How this NFP gives ALL new parents paid parental leave & gets men working flexibly

This NFP just removed gender labels on parental leave, and advocates for men working flexibly

We often see organisations promoting the idea of working flexibly, but rarely do those in the most senior leadership positions actively demonstrate they are doing it, and promote the fact they are doing so widely.

That’s especially true for men in such leadership positions, with research finding psychological and cultural barriers to men requesting flexible work options.

But for Chief Operating Officer Justin Untersteiner, working a four day week so he can spend more time with his family is clearly something he wants to talk about.

He’s shared his work arrangements within the forward to a 2021 report on men seeking more family-friendly working arrangements for the Breaking Dad paper by the 100 Percent Project.

And now his employer, the Australian Financial Complaints Authority (AFCA), has just issued some significant workplace changes to better support staff in working flexibly, and ultimately their lives outside of work.

The AFCA has increased paid parental leave to 16 weeks, accessible to all new parents regardless of ‘primary’ and ‘secondary’ status, with the timeframe for taking such leave extended to two years. They will also pay superannuation during paid parental leave.

In addition, the employer has introduced paid leave for those who experience early pregnancy loss, as well as eight weeks of paid gender affirmation leave.

These paid leave shiftsare especially impressive, given the fact the AFCA is a not-for-profit organisation employing more than 800 people, and making the types of parental leave enhancements that are usually reserved for large, for-profit businesses.

Untersteiner says the changes will have a “profound impact” on their people.

“We encourage our people to take leave to support their health and wellbeing, and balance personal commitment,” Untersteiner said.

“We know that allowing leave to be taken flexibly, where possible, can support equality and inclusion.”

Seeing men working flexibly, as well as policies that aim to support all parents in taking paid parental leave, matters.

The Breaking Dad survey of 310 men working in Australian organisations found that men were more likely to request family-friendly work arrangements from employers with higher “psychological safety” — that is, environments where they feel less judged on the choices they make, even if such choices may be seen as less traditional.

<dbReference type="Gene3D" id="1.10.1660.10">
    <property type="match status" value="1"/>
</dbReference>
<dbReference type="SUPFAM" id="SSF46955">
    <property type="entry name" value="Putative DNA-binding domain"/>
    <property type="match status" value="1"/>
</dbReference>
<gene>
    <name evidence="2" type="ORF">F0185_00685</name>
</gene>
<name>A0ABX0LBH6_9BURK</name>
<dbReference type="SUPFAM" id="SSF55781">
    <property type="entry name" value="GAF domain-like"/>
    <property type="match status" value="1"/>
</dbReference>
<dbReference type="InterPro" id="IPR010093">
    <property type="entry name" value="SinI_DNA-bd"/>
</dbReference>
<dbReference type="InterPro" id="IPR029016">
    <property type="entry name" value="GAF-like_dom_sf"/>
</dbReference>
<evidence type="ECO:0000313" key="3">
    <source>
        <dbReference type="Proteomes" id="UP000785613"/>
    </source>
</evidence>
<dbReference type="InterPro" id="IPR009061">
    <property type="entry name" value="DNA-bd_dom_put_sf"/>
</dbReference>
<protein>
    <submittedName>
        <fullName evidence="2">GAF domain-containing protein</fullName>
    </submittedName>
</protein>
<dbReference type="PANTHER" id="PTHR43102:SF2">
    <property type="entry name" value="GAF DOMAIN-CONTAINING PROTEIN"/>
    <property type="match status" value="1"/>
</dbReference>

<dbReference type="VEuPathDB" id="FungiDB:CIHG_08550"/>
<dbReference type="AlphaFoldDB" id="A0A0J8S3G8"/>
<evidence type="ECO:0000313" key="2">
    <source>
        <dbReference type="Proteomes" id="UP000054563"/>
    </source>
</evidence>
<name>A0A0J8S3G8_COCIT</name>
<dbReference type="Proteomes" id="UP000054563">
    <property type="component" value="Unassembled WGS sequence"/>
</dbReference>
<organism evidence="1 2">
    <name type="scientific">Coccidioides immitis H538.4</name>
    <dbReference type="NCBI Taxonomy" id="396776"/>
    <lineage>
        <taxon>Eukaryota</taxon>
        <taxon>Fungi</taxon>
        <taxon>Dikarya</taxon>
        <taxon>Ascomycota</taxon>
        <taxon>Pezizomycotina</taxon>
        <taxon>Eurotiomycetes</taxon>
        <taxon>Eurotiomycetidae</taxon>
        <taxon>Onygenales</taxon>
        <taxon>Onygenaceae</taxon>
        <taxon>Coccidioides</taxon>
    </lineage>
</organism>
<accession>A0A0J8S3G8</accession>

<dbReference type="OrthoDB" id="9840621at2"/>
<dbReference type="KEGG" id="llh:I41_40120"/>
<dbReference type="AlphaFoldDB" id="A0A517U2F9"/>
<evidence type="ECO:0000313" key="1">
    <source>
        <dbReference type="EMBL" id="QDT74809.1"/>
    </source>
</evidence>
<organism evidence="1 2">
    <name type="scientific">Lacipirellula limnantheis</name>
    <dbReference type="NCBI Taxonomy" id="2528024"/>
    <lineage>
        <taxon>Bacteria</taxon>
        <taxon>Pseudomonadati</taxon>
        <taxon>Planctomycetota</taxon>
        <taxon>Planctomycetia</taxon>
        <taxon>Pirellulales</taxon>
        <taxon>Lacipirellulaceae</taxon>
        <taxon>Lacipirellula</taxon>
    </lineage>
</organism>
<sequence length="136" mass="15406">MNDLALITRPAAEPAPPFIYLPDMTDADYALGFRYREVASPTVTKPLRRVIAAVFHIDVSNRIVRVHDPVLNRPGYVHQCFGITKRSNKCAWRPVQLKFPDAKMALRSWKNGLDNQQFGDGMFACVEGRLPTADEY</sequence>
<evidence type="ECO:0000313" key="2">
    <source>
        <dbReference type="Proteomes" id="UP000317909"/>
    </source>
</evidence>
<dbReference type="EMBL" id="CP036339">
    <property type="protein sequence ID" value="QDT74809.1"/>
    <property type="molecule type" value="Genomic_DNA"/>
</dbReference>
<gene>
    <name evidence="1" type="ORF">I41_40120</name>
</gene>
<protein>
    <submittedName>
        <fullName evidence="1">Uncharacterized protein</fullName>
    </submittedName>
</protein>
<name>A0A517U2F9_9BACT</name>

In his foreword to the Breaking Dad report, Untersteiner wrote openly about missing much of the year of his son’s life in 2017, due to being stuck in an office and travelling around the country for work. He wrote that when he actually was home: “I wasn’t really present, I was checking emails, on the phone, or thinking about work.”

He says he realised he was missing his son’s childhood, and leaving much of the parenting burden to his wife. It couldn’t continue, he decided to make a change.

Together with his wife, Untersteiner says they made a plan to fundamentally shift how he’d been operating for his entire career. It was confronting and scary, “but I was committed. And it worked.”

Untersteiner and his wife now both work part time, and share all domestic and child-caring duties.

“Now when I tuck my kids in at the end of each day, I feel a greater sense of fulfillment than I ever got working endless hours in the office. And as a result of my wife and I have greater levels of flexibility, we are both kicking career goals. I am now a better leader; my lived experience means I am more supportive of my people to be their best at work and at home.”

But this transition had challenges, as it does for everyone moving to flexible work and having to rethink how they have previously been told to think about what it means to have a successful career.

In Untersteiner’s case, while now with a different employer, he said he did experience jokes from others in the office when he first made the shift to part time, as well as comments that implied people saw him as less committed to his career.

It’s a reminder of why role modelling at the senior leadership level can make a difference in breaking down gender stereotypes and traditional labels.

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